Council tax rates set to rise across the UK – with some up by 4.99%
Homes across the country are staring down the barrel of big council tax hikes in April, with the cost of living crisis continuing to take its toll on Brits.
Councils can legally increase tax by 5% – this is made up of 3% for social care and 2% on a straight council tax rise, says theMirror.
Changes to Council Tax are always introduced at the start of April, which means the nation waits with bated breath to find out how much their local government will add.
The changes are around the corner with only a few weeks to go until April. Here’s what you need to know.
How much is my council tax going up by?
The Mirror reports that Surrey and Lincolnshire County Councils have each approved 4.99% rises, while Lancashire is set to go up 3.99%.
West Sussex, Suffolk, Norfolk, Liverpool and Kent are both set to introduce 2.99% increases.
East Sussex is going to deliver a 1.99% increase.
Rates are set independently by each council and so to find out if yours has proposed a change yet you should head to their website.
New rates are set to be in place until March 2023 and your exact rate will be decided by the council tax band you are in.
How to check your council tax band
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Different properties are placed into various bands that decide how much they are charged.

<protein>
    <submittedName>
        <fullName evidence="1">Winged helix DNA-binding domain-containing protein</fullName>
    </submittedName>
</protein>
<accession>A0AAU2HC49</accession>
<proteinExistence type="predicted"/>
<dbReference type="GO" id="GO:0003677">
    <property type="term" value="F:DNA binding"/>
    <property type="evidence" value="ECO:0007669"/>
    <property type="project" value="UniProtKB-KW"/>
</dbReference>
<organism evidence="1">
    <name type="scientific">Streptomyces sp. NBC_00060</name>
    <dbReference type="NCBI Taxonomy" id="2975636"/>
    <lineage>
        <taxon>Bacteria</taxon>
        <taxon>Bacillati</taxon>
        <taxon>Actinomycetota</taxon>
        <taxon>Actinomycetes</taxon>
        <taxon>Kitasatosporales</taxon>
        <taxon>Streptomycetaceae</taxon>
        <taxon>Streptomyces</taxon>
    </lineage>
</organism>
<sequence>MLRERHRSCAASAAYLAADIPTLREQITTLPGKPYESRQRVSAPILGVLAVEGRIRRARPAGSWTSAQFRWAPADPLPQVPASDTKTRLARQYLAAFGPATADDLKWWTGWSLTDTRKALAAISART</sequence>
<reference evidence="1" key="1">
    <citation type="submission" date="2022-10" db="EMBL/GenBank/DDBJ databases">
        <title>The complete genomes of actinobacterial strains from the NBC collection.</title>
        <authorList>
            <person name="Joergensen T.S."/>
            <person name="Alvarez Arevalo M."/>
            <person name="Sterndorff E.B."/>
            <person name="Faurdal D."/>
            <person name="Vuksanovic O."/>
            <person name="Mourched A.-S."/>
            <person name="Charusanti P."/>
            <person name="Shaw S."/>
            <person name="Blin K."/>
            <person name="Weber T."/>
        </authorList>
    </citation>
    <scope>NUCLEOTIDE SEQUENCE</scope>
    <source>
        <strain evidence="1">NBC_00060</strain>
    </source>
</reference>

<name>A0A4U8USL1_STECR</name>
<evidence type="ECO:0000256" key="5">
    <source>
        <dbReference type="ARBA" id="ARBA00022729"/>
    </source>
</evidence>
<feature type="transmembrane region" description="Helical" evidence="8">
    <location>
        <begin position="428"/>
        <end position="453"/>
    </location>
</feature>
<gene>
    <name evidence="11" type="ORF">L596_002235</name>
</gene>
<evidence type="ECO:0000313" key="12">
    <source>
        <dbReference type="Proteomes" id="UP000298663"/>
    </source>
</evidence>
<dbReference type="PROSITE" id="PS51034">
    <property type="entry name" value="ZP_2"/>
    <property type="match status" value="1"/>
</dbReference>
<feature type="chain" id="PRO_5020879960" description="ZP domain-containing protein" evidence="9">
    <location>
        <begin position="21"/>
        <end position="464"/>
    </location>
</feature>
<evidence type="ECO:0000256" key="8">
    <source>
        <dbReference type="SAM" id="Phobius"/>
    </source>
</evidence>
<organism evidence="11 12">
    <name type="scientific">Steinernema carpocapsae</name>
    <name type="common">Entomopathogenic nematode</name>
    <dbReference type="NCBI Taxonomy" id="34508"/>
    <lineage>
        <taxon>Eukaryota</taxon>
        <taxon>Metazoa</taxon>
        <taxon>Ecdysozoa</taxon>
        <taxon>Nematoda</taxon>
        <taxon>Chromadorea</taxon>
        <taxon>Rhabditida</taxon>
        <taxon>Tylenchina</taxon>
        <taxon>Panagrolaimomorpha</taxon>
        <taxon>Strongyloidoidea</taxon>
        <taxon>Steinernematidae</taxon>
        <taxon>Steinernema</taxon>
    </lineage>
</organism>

For homes in England or Scotland, your property will be placed into one of eight bands. They are as follows:
- Band A – up to £40,000
- Band B – £40,000 to £52,000
- Band C – £52,000 to £68,000
- Band D – £68,000 to £88,000
- Band E – £88,000 to £120,000
- Band F – £120,000 to £160,000
- Band G – £160,000 to £320,000
- Band H – property value over £320,000
Wales has nine bands. These are:
- Band A – under £44,000
- Band B – £44,001 to £65,000
- Band C – £65,001 to £91,000
- Band D – £91,001 to £123,000
- Band E – £123,001 to £162,000
- Band F – £162,001 to £223,000
- Band G – £223,001 to £324,000
- Band H – £324,001 to £424,000
- Band I – property value over £424,001
There is no band system in Northern Ireland, with rates instead decided by rental prices.
For people in England and Wales, the best way to check is to head to the government website.
Simply add your address and postcode and you should be able to find out your band.
People in Scotland can check theScottish Assessors site while those in Northern Ireland can find out more information on theNorthern Ireland Government website.
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